SPRING/SUMMER 2023 | SEA ISLAND LIFE 35 The Mental Game of Golf FOLLOW THESE TIPS TO CREATE A GAME PLAN AND MANAGE YOUR NERVES ON THE COURSE. | BY DALE LEATHERMAN | Golf is like the golden-haired sirens in Greek mythology who lured sailors with their beauty and singing. Just when you think it’s smooth sailing ahead and that you’re on track for a round to be proud of, you hit a drive out of bounds. Or miss a short putt. Or find yourself mentally drifting before you even load your clubs in the car. Sea Island Golf Performance Center (GPC) Director Craig Allan says, “Golf should be fun, but for some it can be stressful and intimidating. At the GPC, we see preparation as a key to reducing negativity and providing confidence. Our holistic approach allows our world-class team to prepare golfers in all areas, including technique, physical fitness, course management and mental approach. Many golfers focus only on the physical aspects and aren’t able to reach their potential because they fail to realize the importance of mental preparation and course management.” Strategy is an important aspect of preparation, according to Daniel Gray, an elite instructor at the GPC who specializes in creating longterm performance programs for golfers. “One of the ways I help players develop confidence is showing them how to use Google Earth to measure distances, including the width of fairways, elevation from tee to green and green width and length,” he explains. “This gives them a starting point to create a strategy for each hole before they arrive at the course. During practice rounds, they can work realities and conditions into their game plan.” In addition to this game plan, having a pre-shot routine is imperative, according to Dr. Morris “Mo” Pickens, sports psychologist at the GPC. Pickens has counseled top amateurs as well as PGA Tour pros such as Stewart Cink, Lucas Glover and Zach Johnson on mental preparedness. Whether it’s a round with friends, a member-guest tournament or the U.S. Open, any golfer wants to do his/her best, so an attack of nerves feels much the same. “Nerves are nerves,” Pickens says. “It’s going to happen even to the best players in the world. But being anxious or nervous is never the problem. The problem is not knowing how to deal with nerves.” He points out the difference between social rounds and more serious competition: “During your weekly match with friends, you’re keeping score, but that card doesn’t have to be turned in to anyone. In serious matches, you’re expected to turn in a scorecard that will be posted for everyone to see. Just knowing that makes some people nervous.” When you get nervous or anxious, slow down. “Most people walk too fast, breathe too fast, swing too fast and make decisions too fast,” Pickens notes. “So when nerves are heightened, go back to a predetermined process of thinking. Go back to the known — your pre-shot routine, your checklist before each shot. Don’t start winging it.” Pickens shares that a good mental trick is to “focus on what you want to happen rather than what you don’t. If you think, ‘Don’t hit it in the water,’ then hitting it out of bounds on the other side of the fairway becomes acceptable. If you think, ‘Don’t leave it short,’ then a putt past the hole becomes OK. Your ‘self-talk’ has to be aware of the negative and substitute a positive process, something specific such as aiming at a tree across the water or focusing on the left center of the hole on the putt.” Pickens points out that the irony of golf is that people who are accustomed to focusing on “process” rather than “result” in their work forget to apply the same principles in golf. “Going into surgery, surgeons are not focused on the result (a successful operation) but on the step-bystep process that will deliver a good outcome,” he says. “The best players have good mental choreography — a known and practiced process.” IN THE SWING Dr. Morris “Mo” Pickens helps golfers mentally prepare for each shot.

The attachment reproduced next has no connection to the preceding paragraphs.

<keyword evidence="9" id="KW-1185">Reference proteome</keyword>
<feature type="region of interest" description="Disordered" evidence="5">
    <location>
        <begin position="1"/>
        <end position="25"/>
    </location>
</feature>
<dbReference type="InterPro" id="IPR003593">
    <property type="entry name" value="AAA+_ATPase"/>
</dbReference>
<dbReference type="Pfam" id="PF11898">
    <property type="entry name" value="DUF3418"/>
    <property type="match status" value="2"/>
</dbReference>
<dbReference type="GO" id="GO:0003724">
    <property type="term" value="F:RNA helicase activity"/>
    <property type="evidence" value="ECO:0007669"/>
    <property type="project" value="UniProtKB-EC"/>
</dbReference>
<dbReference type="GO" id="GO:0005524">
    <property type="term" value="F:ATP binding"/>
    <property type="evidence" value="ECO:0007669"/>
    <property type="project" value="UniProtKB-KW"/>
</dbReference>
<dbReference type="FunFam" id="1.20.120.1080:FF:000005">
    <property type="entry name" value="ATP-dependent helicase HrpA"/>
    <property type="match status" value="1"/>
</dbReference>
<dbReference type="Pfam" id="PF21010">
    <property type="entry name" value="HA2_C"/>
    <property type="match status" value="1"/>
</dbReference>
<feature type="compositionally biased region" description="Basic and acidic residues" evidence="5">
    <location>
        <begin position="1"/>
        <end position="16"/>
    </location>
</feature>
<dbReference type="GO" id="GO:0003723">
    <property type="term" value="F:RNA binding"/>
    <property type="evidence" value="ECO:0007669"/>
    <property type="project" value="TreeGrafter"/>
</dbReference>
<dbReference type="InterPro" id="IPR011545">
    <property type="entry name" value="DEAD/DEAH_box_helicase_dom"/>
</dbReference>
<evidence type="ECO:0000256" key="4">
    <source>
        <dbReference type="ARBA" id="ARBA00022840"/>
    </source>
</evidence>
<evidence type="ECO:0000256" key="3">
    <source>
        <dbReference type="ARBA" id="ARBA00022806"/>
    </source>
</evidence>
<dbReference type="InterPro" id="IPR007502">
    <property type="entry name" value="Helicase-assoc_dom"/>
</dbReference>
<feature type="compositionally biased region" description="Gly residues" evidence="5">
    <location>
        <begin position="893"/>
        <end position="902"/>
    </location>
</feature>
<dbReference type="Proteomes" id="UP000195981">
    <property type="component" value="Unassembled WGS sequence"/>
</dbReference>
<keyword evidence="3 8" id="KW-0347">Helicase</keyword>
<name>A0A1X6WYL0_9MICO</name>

36 SEA ISLAND LIFE | SPRING/SUMMER 2023 FAVORITE THINGS Memories on Board FROM PADDLES TO SAILS, MANY SEA ISLAND MEMORIES ARE MADE “ON BOARD,” INCLUDING THIS PERFECT WEDDING CRUISE. | BY MICHELLE FRANZEN MARTIN | Jonathan and Ally Haney will never forget the voyage they and their wedding party took on the 71-foot multilevel Sea Island Explorer. The cruise, held after their wedding ceremony in The Cloister Garden, offered views of a gorgeous sunset and dolphins swimming in the water — a spontaneous moment that seemed almost as if it were planned. “It was the ideal way for everyone to relax in between the ceremony and dinner,” Jonathan says. “Every single person raved about how much fun they had, how pretty it was out on the boat.” The Sea Island Explorer, unveiled in 2018, offers Sea Island members and guests a scenic and elegant way to explore waterways around the resort. The yacht provides an open-air viewing deck and enclosed cabin to enjoy the spectacular views of the rivers and golden marshes. The couple’s new memories of Sea Island were the perfect way to begin life together as husband and wife. When the couple started dating nine months earlier, Jonathan quickly knew that Ally was the woman he wanted to marry — and there was no better place to start the rest of their lives together than at Sea Island, where they had memories both together and individually as children. Favorite memory on board: the couple’s family and friends meeting each other for the first time. “It was the perfect setting for them to have some time together in a perfect, quiet, beautiful and serene setting to get to know each other,” Jonathan says. Favorite bite of the day: mini lobster rolls on the Sea Island Explorer. Favorite memory of waking up the next day: room service on the balcony at The Cloister. “It felt like a dream,” Ally says. “It was the perfect calm morning for just us to reminisce on the best night of our lives.” Favorite gratitude moment: feeling thankful for the planners, staff, photographers, family, friends and pastor who helped them have a perfect wedding. Ally and Jonathan Haney enjoyed a sunset cruise with their guests aboard the Sea Island Explorer. PHOTOS BY KELLI BOYD PHOTOGRAPHY